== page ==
More and more colleges and universities are enhancing their recreational centers with an eye toward beautifying the surroundings to enhance the senses. The University of Missouri completed a $50 million renovation of its Student Recreation Complex last year, and students are receiving the benefit of sensory satisfaction.

In addition to state-of-the-art swimming and diving facilities, a high-tech fitness club, and climbing and bouldering wall, swimmers renew and invigorate at the indoor Tiger Grotto area, which includes a club pool, lazy river, swirling vortex, hot tub and waterfall. The natatorium's lush tropical interior features tropical palm trees that provide a tranquil and exotic vibe.

The interior landscaping sector understands how plants can act as status symbols in the corporate world. Some executives measure their merit by the size and grandeur of their interior plants. Partners at major law firms often require a large tree in their office, which connotes prestige. Associates are often treated to a smaller plant with the size and caliber of the individual plants synonymous with the level of the position.

Plants can boost morale and reduce absenteeism in the workplace, or they can provide an enhanced experience at your recreational facility. Their natural scents and look contribute to a general feeling of well-being.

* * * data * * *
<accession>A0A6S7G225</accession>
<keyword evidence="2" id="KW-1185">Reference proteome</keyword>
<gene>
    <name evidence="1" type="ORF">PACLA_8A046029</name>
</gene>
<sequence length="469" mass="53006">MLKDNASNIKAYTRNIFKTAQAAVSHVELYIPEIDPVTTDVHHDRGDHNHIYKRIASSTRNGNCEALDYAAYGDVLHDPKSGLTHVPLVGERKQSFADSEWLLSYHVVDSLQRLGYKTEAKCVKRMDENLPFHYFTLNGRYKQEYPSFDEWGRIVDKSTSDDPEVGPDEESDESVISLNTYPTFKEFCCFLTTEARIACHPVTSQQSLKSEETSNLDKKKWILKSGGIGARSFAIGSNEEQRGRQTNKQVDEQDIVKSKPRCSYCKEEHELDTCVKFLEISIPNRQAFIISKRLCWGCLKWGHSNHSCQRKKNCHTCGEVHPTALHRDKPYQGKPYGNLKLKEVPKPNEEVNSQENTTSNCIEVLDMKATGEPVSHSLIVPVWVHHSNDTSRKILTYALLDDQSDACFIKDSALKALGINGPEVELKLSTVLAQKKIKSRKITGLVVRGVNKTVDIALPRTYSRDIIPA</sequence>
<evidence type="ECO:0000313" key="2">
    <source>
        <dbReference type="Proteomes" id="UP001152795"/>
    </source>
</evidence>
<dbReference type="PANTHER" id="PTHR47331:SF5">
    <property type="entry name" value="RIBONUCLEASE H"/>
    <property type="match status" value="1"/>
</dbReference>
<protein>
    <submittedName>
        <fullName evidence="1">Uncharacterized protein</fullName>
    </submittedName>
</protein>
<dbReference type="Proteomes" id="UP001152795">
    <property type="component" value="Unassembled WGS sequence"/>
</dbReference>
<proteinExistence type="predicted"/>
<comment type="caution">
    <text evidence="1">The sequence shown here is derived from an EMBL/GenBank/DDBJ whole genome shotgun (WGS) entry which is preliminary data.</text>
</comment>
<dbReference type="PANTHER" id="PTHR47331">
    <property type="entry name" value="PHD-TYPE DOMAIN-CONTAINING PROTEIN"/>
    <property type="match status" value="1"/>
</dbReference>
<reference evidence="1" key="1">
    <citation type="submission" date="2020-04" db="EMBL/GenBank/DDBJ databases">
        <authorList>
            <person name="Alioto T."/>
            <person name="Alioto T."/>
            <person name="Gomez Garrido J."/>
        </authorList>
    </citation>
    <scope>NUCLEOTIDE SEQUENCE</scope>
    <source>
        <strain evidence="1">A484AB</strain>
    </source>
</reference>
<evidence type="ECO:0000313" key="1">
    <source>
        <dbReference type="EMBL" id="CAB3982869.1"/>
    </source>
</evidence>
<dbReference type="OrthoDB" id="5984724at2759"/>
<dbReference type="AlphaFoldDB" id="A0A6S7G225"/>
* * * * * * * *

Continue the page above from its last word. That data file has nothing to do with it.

Scents have been casting their spells on humans for thousands of years. Our olfactory sense is widely considered to be the most receptive of the five senses. Smells summon memories and appeal directly to feelings without first being filtered and analyzed by the brain, which is how the remaining four senses are processed.

We are all universally stimulated by the scent of ocean air, flowers, freshly popped popcorn and bread baking in the oven.

A study by researchers from the Department of Psychology at the University of Michigan studied the importance of smell as compared to other senses. The researchers asked 452 subjects to rank the relative desirability of permanent loss of their sense of smell, their hearing in one ear or their left small toe. About 50 percent of subjects ranked loss of their sense of smell as most unacceptable. Researchers concluded that "for humans, it seems that the sense of smell (along with taste) stands out as having more immediate and direct emotional impact."

Like memories hidden in the recesses of our brains, sensory perceptions are unique to each of us and trigger powerful stimulations.

The opportunity of brand-building by leveraging the five senses is wide open. Think about the relaxing and welcoming feeling you have when you enter a spa, a retail store, an office or even a medical office that has a pleasant aroma. Today's cutting-edge brands are evolving into 360-degree experiences that satisfy, refresh and invigorate all of our primary senses.

How many of the five senses does your facility incorporate as part of your brand?


Michelle Rodwell is international branding and marketing director at Initial Tropical Plants, a provider of interior landscaping, design installation and maintenance services to businesses in North America. For more information, visit